In this episode of our Validation and Verification series, we focus on the long term aspects of validation within organizations and the best ways to approach and plan for improving these larger aspects of an organization when invalid conditions are found or where improvement is sought.
We will be touching on verification where we can, but one of the main difficulties in performing validation assessments on long term aspects of an organization is that verification is difficult to perform. Before we explore these topics in a facility, let’s redefine validation for these larger factors in our daily lives.
Validation in our Daily Lives
Looking at validation of the larger facets in daily life include our approaches to mental health or therapy, lifestyle changes, career choices, where we live, who we associate with and other personal decisions that have profound effects on how we live our lives.
Assessing validation in our lives is a tricky concept because validation can apply to any number of levels of our lives. For example, we may live in a valid home, with valid friends and relations, but professionally things are not valid, which will affect the other parts of our life. Further complicating these considerations is that verification in our personal life may not be something we can structure, and looking for patterns or signs of validation to verify may not be within our control. So with that, we are going to focus on operations within a business to identify some of the underlying sources of validation, which are the key business decisions and core values.
The Foundation of Validation in a Business
The foundation of validation in a business operation is the space we operate in, the equipment we work with, the timing of operations, and the materials and workers. Notice that the order of this list goes from the actions which are hardest to change to the actions that are easiest to change. As we examine these core parameters of validation, we can see where we have greatest control in the short term, and it is in the long term where we have the least amount of control.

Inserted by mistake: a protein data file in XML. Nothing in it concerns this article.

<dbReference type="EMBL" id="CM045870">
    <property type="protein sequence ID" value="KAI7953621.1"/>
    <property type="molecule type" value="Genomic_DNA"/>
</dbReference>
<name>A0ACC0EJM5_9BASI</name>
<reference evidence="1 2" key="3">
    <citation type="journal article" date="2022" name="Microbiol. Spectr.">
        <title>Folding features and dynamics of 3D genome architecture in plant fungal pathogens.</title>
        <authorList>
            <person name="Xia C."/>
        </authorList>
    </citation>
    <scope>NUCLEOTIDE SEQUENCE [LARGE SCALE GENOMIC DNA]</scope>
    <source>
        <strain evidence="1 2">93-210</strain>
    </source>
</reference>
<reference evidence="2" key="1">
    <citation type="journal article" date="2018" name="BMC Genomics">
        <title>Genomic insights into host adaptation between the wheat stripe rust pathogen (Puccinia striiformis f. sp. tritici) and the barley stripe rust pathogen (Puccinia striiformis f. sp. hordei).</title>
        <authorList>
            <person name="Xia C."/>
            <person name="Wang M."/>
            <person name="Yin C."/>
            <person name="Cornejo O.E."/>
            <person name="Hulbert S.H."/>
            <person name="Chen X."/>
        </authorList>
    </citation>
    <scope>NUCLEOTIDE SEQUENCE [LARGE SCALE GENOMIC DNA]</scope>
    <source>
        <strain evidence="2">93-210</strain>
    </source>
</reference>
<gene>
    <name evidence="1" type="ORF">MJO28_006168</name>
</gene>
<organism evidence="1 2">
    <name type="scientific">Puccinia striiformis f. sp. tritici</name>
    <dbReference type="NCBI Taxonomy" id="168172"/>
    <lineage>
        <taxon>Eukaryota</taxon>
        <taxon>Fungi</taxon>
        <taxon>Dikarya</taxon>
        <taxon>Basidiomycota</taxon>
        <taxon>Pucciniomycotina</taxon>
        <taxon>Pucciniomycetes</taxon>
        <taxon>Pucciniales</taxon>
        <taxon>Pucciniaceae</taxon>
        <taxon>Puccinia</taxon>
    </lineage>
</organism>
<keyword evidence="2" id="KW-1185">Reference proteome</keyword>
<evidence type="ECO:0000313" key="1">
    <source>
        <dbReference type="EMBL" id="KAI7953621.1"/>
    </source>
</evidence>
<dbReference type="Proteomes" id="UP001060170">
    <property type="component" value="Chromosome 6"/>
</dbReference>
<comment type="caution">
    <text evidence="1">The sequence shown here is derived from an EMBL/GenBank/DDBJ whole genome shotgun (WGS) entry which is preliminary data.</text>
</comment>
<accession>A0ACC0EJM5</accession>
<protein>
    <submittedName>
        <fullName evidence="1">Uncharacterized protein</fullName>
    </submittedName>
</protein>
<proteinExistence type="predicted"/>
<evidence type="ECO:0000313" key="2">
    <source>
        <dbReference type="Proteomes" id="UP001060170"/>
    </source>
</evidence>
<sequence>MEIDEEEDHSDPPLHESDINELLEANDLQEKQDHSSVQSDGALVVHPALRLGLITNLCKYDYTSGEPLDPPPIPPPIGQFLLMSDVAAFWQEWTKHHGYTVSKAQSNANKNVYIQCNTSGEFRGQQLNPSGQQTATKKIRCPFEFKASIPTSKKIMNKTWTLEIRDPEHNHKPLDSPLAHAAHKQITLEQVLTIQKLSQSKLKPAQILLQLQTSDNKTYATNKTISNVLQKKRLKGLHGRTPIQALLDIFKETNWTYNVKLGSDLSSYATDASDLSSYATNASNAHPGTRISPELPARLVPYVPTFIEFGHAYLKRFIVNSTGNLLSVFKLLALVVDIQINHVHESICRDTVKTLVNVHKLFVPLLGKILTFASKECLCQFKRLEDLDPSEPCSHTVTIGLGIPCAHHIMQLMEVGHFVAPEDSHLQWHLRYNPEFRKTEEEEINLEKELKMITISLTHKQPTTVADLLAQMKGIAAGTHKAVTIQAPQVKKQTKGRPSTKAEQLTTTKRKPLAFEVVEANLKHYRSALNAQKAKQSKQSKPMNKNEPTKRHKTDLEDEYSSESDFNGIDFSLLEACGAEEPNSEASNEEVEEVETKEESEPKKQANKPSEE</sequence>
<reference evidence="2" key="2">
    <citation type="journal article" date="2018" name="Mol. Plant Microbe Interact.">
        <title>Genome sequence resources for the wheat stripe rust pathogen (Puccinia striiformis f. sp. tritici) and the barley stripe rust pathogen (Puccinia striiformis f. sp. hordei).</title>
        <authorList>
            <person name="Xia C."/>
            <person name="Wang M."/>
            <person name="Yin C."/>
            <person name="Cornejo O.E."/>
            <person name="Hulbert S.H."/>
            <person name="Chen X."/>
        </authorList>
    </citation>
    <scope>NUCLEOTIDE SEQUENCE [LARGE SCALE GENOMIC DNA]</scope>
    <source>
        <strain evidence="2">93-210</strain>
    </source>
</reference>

As a result, validation for long term factors requires planning, discipline and regular review to maintain. Verification of these activities requires creative review processes and collaboration from several people. Much of the validation consideration in a business requires examining decisions made early in the development of the business, and as a result, may not be something that can be changed.
Much consideration should be made to how early business decisions are made, and regular evaluations of the business structure are crucial to getting a full picture of validation in a facility.
Validation and Layout Considerations
Moving on towards factors more in our control, we need to examine the space the business operates in. Consideration of how the business functions within the space gets to the root of why people behave the way they do within that space. If the facility is a large open area, it will affect behaviors and practices significantly in comparison to spaces that are smaller, with many rooms, hallways, walls and doors. To go along with these considerations are placement of electrical lines, water pipes, air circulation, placement of bathrooms, dock doors, roll doors and man doors. These are crucial to understanding and assessing validation of a system, and the most likely to be unchangeable.
Whether we have the resources and capital to make changes to the facility and utilities should not prevent us from examining them critically as part of validation assessment. We are very aware that it is extremely difficult in most cities to find available space that is properly zoned and located in a desirable area, and finding the perfect space is not realistic for all but the largest businesses. However, identifying and assessing how these limitations affect daily operations is of critical importance for protecting and bettering our business.